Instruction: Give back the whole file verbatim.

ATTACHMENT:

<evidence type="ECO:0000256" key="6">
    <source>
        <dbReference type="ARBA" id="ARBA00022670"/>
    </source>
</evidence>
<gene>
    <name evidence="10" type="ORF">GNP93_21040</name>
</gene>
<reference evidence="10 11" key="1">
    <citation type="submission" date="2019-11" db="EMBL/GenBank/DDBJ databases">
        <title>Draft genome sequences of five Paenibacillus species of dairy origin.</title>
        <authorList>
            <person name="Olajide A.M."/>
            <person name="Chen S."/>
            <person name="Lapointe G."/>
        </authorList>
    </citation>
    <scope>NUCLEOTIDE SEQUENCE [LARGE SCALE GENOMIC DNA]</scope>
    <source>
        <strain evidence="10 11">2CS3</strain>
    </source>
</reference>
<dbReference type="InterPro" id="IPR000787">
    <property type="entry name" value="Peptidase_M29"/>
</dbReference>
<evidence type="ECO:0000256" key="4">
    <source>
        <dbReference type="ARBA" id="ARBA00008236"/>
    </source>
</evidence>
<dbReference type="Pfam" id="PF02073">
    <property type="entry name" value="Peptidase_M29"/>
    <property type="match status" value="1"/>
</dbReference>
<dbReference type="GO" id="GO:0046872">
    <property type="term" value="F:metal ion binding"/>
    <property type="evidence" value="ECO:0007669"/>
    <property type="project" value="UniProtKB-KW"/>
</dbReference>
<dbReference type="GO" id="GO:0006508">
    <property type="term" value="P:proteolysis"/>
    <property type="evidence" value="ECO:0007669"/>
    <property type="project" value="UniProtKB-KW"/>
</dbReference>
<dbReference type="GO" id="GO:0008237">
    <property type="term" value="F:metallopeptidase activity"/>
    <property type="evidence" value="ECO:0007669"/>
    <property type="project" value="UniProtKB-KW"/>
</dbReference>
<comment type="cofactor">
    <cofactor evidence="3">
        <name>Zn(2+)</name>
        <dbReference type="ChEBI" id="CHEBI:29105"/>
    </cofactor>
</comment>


<evidence type="ECO:0000256" key="6">
    <source>
        <dbReference type="ARBA" id="ARBA00022670"/>
    </source>
</evidence>
<gene>
    <name evidence="10" type="ORF">GNP93_21040</name>
</gene>
<reference evidence="10 11" key="1">
    <citation type="submission" date="2019-11" db="EMBL/GenBank/DDBJ databases">
        <title>Draft genome sequences of five Paenibacillus species of dairy origin.</title>
        <authorList>
            <person name="Olajide A.M."/>
            <person name="Chen S."/>
            <person name="Lapointe G."/>
        </authorList>
    </citation>
    <scope>NUCLEOTIDE SEQUENCE [LARGE SCALE GENOMIC DNA]</scope>
    <source>
        <strain evidence="10 11">2CS3</strain>
    </source>
</reference>
<dbReference type="InterPro" id="IPR000787">
    <property type="entry name" value="Peptidase_M29"/>
</dbReference>
<evidence type="ECO:0000256" key="4">
    <source>
        <dbReference type="ARBA" id="ARBA00008236"/>
    </source>
</evidence>
<dbReference type="Pfam" id="PF02073">
    <property type="entry name" value="Peptidase_M29"/>
    <property type="match status" value="1"/>
</dbReference>
<dbReference type="GO" id="GO:0046872">
    <property type="term" value="F:metal ion binding"/>
    <property type="evidence" value="ECO:0007669"/>
    <property type="project" value="UniProtKB-KW"/>
</dbReference>
<dbReference type="GO" id="GO:0006508">
    <property type="term" value="P:proteolysis"/>
    <property type="evidence" value="ECO:0007669"/>
    <property type="project" value="UniProtKB-KW"/>
</dbReference>
<dbReference type="GO" id="GO:0008237">
    <property type="term" value="F:metallopeptidase activity"/>
    <property type="evidence" value="ECO:0007669"/>
    <property type="project" value="UniProtKB-KW"/>
</dbReference>
<comment type="cofactor">
    <cofactor evidence="3">
        <name>Zn(2+)</name>
        <dbReference type="ChEBI" id="CHEBI:29105"/>
    </cofactor>
</comment>